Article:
New clubs encourage new connections

Creating opportunities to find people with similar interests

Mason Williams and Andrew Stez

Every student on campus has their own unique interests, and it can be difficult to find people with similar hobbies, goals or opinions. 

Student-led clubs offer students the opportunity to connect with people like them. The number of clubs at Seattle Pacific University has grown and many new clubs offer new ways for students to connect like never before. 

Martial Arts Club

A man kicking his foot in the air
Chloe Guillot
Illustration by Chloe Guillot

The Martial Arts Club is led by Mysonne Brown, a sophomore at Seattle Pacific University. While he is also proficient in Muay Thai, Brown said he will be teaching mainly Taekwondo. Being bullied as a child, Brown’s Parents enrolled him in a Martial Arts class so that he could learn to defend himself. He believes that students at SPU can benefit from Martial Arts in a plethora of ways including building confidence, maintaining fitness and physical health, and — most importantly for college students — stress relief. 

“I would say to anybody who thinks they have any slight interest at all, come to one class, two classes — try it out!”

Students For Life Association

The Students for Life Association is led by sophomore Kayla Mullings who is studying political science.

A pregnant woman holding her belly
Chloe Guillot
Illustration by Chloe Guillot

The Students for Life Association aims to “help young people make abortion unthinkable and obsolete on their campus, in their community and in our nation by transforming both culture and law,” Mullings said. 

They hope to be able to discuss with the community how they believe abortion harms the unborn, women and the general population, while still providing alternative resources to those who would otherwise turn to abortion by partnering with federally qualified health centers.

When asked how she would respond to those who are against abolishing abortion she replied:

“While most pro-lifers believe that the foster care system should be reformed and those in poverty should be helped, we can’t allow human lives [to] continue to be taken until that point and we don’t see abortion as a solution to these issues — just societal failure to address them. Both life and a better system can be fought for”

Group Gaming

A game controller
Illustration by Chloe Guillot

Group Gaming is a club led by sophomore Nathan Judd, who is studying accounting.

Judd learned through his own experience last year the power of gaming and its power to build friendships. He also noticed, however, these friendships were formed only among his floormates and a few others.

“For a lot of individuals I know as well as myself we only have ourselves and our roommates and a few other people on our floor,” stated Judd.

Group Gaming hopes to encourage gamers on campus to get together and meet new people outside of their immediate friend groups and dorms.

“It [Group Gaming] gives us experiences to — if you want — play with people from other dorms or people you may not know or to just have fun with different people. We are trying to bring these games that people play and get them [students] to play with each other,” said Judd.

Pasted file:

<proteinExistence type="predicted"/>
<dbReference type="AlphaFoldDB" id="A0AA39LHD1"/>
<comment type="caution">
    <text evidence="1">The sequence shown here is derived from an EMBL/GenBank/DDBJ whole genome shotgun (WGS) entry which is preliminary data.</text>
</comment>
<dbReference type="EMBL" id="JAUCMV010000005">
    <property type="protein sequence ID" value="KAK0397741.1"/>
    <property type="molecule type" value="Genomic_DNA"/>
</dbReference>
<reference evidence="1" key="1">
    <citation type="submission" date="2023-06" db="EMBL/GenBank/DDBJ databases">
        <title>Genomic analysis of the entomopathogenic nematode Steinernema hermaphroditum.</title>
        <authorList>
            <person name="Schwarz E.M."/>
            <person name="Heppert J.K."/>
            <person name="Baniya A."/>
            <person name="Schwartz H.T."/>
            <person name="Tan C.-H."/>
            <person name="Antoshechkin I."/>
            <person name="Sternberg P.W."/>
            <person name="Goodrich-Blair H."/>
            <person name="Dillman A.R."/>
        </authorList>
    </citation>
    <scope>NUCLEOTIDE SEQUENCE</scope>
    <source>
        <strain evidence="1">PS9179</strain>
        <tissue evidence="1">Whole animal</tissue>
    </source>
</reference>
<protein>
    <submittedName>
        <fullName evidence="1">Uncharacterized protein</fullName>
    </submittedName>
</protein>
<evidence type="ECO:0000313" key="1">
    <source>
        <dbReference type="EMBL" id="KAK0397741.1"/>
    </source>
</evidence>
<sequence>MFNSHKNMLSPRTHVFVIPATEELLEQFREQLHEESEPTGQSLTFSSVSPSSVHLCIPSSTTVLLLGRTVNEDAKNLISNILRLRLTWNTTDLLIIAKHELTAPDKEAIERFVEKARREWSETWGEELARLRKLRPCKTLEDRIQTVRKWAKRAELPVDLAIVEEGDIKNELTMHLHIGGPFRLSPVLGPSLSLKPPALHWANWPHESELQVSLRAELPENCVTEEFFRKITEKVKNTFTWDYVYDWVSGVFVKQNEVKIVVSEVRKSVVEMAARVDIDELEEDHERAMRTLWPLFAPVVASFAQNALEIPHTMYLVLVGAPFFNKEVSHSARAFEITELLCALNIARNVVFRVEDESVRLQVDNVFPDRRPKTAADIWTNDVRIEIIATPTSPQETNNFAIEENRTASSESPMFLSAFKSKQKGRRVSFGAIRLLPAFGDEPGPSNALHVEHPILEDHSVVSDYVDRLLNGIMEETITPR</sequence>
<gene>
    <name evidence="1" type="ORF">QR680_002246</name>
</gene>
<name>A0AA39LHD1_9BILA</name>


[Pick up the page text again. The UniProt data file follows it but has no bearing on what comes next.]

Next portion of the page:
In the process, they hope to build a broader community of gamers at SPU that can host bigger events, such as tournaments.

Culture Shock

Two worlds meeting together in the middle
Blake Dahlin
Illustration by Blake Dahlin

Culture Shock is led by sophomore Noha Elbahouty who is studying human development and family Studies, and sophomore Laur Lugos who is studying social justice and cultural studies. 

Culture Shock hopes to provide a safe space for those who are multiracial and/or third-culture (someone who has spent the majority of their life in a country that is different than that of their parents’ origin) by providing them with a place to share their stories and be supported. 

Those who do not consider themselves to be multicultural or multiracial are also welcome to participate in Culture Shock to learn about all of the various cultures that are represented within the club. 

Elbahouty started the club after roaming around Involve-O-Rama as a freshman and feeling that none of the cultural clubs fully grasped or represented her identity.

“Being multiracial puts you in a strange position because, in a society that values labels, it is very difficult to put yourself in a box or even fully understand your identity in general,” Elbahouty said.

“I strongly believe that the best, if not the only, way to get to know someone well is to have a conversation — or multiple conversations — with them. Certain prejudices are often inevitable given the environment we live in today, so giving a voice to the people affected by them not only changes your perspective but can also help break down the stereotypes and prejudices, themselves, over time”.

Culture Shock meets every other Thursday at 6:30 pm. The location is yet to be determined. 

This is just a small sample of the many new clubs on SPU’s campus. 

To see more about Feathers, National Association for Music Education, and Group Gaming, go to get more information.